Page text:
You Are Never Alone at YANA House
“I was married to my drug dealer,” Mary* begins, with typical unflinching humor. “I thought it would be a great investment in my future. I mean, if he was married to me, he’d have to share his drugs with me.”
The exuberant 27-year-old brunette expels an ironic, self-deprecating laugh, as if to bolster her nerve for the painful story she’s telling: drinking by age 15, using opiates and prescription pills in college, suicidal in the wake of her father’s suicide, and reluctantly agreeing to try a treatment program … which probably saved her life.
After inpatient mental health care and drug treatment, Mary knew she couldn’t go back home. The treatment center suggested she try YANA (“You Are Never Alone”) House. “I didn’t want to come because I thought recovery homes were for bad people,” she laughs. “Dirty people.”
Annie* at first seems in every way Mary’s opposite. She’s a quiet, angular blonde with an aura of fragility. But her tale of desolation and redemption resonates with Mary’s: addiction, chaos, despair and suicidal thoughts. Annie, too, struggled with drug and alcohol use, but her most dangerous dependency wasn’t chemical. She was continually swept up in destructive relationships.
In YANA’s homey common room, Annie’s reserve falls away as she talks about a particularly caustic relationship with a man she couldn’t bring herself to leave. “I lost my identity,” she admits. “My whole life revolved around him.”
Annie’s treatment program finally put a name to her illness: addiction to relationships and sexuality. “Somehow I learned that you have to be sexy and sexual and beautiful in order for men to love you,” she says. “Not just the one you’re with, but all of them, so that you know that he won’t leave you. All my self-worth was based on that.
“I hated my body, hated being in it,” Annie says. Hated it so much she exercised obsessively, struggled with an eating disorder, and medicated herself with alcohol. Finally, her on-again, off-again boyfriend did her a strange favor: he sent her a cruel email that confirmed her darkest fears about herself, and quite possibly unearthed the roots of her depression. “What he said was, ‘You are nothing,’” she recalls, her eyes filling with tears. “And that’s a message I have always heard. I am nothing. I am nobody.”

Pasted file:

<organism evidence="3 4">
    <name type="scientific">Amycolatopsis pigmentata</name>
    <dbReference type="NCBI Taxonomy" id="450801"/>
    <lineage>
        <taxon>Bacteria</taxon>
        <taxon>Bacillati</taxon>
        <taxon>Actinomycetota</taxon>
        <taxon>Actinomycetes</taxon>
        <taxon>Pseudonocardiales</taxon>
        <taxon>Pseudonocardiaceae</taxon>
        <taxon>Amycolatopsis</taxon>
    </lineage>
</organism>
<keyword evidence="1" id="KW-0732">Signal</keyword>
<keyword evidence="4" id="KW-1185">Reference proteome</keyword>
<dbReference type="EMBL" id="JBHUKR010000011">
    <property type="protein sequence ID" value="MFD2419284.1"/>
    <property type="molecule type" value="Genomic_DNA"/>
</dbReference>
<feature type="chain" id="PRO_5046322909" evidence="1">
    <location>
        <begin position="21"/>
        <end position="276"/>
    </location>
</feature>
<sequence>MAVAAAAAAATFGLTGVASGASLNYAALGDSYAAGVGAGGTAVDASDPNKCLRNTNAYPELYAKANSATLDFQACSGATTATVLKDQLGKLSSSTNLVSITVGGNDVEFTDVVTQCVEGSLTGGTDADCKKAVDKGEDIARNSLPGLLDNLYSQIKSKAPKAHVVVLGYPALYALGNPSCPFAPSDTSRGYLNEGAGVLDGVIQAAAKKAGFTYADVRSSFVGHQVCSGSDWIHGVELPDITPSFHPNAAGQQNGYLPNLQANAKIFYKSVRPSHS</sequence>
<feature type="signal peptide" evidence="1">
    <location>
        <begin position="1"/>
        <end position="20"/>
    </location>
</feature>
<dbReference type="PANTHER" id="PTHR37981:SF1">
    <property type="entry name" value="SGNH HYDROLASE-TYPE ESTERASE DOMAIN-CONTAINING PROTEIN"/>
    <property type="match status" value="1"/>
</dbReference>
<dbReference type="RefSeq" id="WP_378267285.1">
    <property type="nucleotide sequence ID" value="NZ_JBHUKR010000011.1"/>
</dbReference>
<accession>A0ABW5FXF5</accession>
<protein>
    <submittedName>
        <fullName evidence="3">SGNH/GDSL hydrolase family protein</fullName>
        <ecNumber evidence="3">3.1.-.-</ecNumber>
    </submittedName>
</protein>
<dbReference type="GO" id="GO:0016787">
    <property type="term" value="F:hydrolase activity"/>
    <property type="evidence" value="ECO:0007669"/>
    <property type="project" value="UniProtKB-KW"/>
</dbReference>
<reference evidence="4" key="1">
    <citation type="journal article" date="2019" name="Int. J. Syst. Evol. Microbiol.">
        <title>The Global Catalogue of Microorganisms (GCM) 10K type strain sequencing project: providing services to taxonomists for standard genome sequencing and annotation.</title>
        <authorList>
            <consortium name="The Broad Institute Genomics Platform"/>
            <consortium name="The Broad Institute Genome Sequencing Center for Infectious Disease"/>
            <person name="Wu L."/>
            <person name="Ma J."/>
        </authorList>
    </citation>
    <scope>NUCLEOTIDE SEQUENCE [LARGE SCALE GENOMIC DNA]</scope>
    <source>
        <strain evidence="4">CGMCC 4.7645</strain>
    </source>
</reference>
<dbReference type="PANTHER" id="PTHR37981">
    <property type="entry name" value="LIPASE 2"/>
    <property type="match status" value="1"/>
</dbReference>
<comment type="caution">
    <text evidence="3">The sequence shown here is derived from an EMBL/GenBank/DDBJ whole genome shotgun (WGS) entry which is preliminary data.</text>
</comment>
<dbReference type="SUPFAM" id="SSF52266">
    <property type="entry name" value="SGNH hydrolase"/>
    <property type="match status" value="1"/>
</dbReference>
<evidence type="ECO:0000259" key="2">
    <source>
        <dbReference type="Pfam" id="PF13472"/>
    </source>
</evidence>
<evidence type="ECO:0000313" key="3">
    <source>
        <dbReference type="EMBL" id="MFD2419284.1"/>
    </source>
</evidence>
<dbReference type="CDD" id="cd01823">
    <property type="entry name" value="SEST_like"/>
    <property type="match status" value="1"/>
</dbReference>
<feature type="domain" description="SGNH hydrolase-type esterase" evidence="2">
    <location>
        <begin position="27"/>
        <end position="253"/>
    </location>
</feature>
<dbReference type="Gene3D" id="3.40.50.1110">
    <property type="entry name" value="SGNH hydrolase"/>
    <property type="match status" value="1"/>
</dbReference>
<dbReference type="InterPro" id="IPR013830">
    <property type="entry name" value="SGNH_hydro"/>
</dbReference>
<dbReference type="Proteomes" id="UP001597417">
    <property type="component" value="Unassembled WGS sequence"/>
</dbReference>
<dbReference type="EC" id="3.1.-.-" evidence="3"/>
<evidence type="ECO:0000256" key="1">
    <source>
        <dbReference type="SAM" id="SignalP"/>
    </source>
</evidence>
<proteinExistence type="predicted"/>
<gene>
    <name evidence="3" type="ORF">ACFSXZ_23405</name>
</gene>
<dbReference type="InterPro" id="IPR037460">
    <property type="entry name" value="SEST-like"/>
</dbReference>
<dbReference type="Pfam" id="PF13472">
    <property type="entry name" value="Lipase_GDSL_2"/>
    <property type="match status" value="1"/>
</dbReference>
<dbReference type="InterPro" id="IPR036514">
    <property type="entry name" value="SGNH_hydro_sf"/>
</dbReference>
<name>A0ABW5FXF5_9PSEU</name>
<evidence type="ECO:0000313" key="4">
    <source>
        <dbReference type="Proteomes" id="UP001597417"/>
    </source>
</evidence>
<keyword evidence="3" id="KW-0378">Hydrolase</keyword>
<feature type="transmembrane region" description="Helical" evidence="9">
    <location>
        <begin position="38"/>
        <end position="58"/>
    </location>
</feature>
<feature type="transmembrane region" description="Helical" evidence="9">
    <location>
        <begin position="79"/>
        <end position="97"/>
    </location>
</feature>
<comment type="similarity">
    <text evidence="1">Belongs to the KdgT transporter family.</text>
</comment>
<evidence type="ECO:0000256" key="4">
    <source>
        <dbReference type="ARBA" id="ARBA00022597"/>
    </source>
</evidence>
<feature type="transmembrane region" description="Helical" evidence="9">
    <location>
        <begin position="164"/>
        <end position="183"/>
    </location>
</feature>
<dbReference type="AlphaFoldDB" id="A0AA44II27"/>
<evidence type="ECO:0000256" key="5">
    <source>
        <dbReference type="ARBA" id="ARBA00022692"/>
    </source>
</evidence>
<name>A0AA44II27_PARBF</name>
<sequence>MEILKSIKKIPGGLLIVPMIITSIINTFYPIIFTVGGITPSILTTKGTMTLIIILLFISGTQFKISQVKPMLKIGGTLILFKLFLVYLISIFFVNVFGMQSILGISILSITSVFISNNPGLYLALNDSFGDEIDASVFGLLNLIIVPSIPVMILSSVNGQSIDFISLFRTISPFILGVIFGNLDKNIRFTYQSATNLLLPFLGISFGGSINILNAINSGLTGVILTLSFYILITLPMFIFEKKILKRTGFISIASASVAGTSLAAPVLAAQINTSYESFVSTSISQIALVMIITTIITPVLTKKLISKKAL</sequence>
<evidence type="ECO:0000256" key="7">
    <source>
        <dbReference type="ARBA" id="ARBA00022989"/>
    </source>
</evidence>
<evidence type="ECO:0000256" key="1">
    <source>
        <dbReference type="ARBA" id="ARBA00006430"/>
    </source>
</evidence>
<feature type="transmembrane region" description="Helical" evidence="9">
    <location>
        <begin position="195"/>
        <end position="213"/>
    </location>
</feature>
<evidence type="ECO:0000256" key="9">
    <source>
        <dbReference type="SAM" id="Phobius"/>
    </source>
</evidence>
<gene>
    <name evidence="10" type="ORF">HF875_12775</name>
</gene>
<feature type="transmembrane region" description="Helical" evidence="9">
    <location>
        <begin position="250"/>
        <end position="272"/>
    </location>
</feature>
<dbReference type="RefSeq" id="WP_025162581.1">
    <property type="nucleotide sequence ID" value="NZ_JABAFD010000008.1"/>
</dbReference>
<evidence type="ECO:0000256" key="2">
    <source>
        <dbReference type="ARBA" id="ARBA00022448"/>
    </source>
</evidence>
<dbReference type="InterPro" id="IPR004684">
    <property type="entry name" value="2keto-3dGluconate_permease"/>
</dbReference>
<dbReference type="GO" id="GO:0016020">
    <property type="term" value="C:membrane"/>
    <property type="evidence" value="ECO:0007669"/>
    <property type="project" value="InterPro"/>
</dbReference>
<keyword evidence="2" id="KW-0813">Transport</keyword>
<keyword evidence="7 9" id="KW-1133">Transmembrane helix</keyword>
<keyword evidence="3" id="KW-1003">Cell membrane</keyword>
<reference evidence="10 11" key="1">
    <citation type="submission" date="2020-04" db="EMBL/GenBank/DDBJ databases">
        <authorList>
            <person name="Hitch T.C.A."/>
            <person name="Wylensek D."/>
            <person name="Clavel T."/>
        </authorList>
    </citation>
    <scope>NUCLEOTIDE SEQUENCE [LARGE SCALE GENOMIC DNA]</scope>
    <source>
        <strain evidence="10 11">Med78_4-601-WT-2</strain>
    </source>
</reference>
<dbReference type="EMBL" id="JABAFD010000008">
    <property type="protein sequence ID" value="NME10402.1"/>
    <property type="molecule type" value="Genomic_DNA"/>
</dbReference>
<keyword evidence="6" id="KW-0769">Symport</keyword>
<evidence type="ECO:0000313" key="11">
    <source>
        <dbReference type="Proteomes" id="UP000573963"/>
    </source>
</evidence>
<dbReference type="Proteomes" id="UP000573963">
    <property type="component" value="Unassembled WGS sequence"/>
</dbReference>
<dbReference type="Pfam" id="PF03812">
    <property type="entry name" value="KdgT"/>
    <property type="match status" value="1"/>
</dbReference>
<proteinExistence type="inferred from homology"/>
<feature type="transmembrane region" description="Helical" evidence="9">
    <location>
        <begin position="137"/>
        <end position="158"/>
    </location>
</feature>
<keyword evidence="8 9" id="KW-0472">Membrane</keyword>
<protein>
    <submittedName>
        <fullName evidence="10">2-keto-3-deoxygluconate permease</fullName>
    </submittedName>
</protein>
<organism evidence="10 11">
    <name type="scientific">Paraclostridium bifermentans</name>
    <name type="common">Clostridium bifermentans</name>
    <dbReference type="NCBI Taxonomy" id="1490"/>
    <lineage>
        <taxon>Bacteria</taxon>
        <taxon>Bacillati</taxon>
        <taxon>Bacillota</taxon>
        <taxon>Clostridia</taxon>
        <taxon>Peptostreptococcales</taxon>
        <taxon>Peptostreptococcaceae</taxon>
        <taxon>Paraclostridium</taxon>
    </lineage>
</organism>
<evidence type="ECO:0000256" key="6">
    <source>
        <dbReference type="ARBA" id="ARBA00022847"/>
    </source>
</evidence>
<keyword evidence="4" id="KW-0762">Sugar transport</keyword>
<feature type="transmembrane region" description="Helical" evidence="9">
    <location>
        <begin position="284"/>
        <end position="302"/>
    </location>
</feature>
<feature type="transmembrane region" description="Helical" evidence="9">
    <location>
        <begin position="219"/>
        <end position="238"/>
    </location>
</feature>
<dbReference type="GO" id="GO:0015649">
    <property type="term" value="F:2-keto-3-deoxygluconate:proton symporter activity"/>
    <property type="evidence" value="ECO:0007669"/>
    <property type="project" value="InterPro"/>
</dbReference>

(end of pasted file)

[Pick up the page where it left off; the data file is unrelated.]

It would be his final message to her. By then, she’d joined YANA’s intimate community of women who have pretty much been there, done that. No longer trapped in a mad, unending play with only two actors, Annie suddenly saw her ex’s manipulations with a newfound clarity. For the first time, she now had women friends who could offer her fresh perspectives. She freed herself from his influence permanently.
“It’s about connecting and bonding as women,” explains Susan Binns, YANA’s straight-talking matriarch. Binns learned firsthand, more than 30 years ago, that addicts in recovery need a community of people who share the experience of addiction to help them build a new life. After a drinking binge that nearly killed her, Binns clawed her way through treatment at Cumberland Heights, only to realize that aftercare for women did not exist. “I saw the need because I experienced the need,” she says.
She co-founded YANA in 1996 in a rental house that she and the first residents cleaned and prepped themselves. Today the women of YANA live, bond, and recover in the nonprofit’s five modest houses, tucked into a tranquil residential neighborhood.
During her first months at YANA, Mary says she was so nervous around her new housemates that she sat for weeks with headphones in her ears, coloring in a Care Bears coloring book. “It was the first time I wasn’t high on something,” she explains. Since then she’s come to love her new life: a fulfilling job, close friendships with women who understand her, and all kinds of help and opportunities through YANA, from medical care to creative therapies such as dream analysis and yoga.
December marks several milestones for Mary: it’s three years exactly since her father’s suicide and one year since her treatment program. And this month, she finishes her bachelor’s degree. “Hopefully, in December I will be able to shut the door on a markedly sad time in my life,” she says.
Mary credits YANA residents and staff with helping her banish the constant inner turmoil that drove her to use drugs. “They were very respectful of the fact that I was afraid all the time,” she says. “They were very kind and loving. And that’s what I needed.”
*Names have been changed to protect residents' identities
When a car wreck punctured Ruby Howell’s lung in 2005, she turned into her own doctor. Ruby doesn’t have a medical degree, but she does have a ton of sass. In fact, when she made an appointment with her general practitioner, Dr.
To read this and other Her Well-Being stories, click here.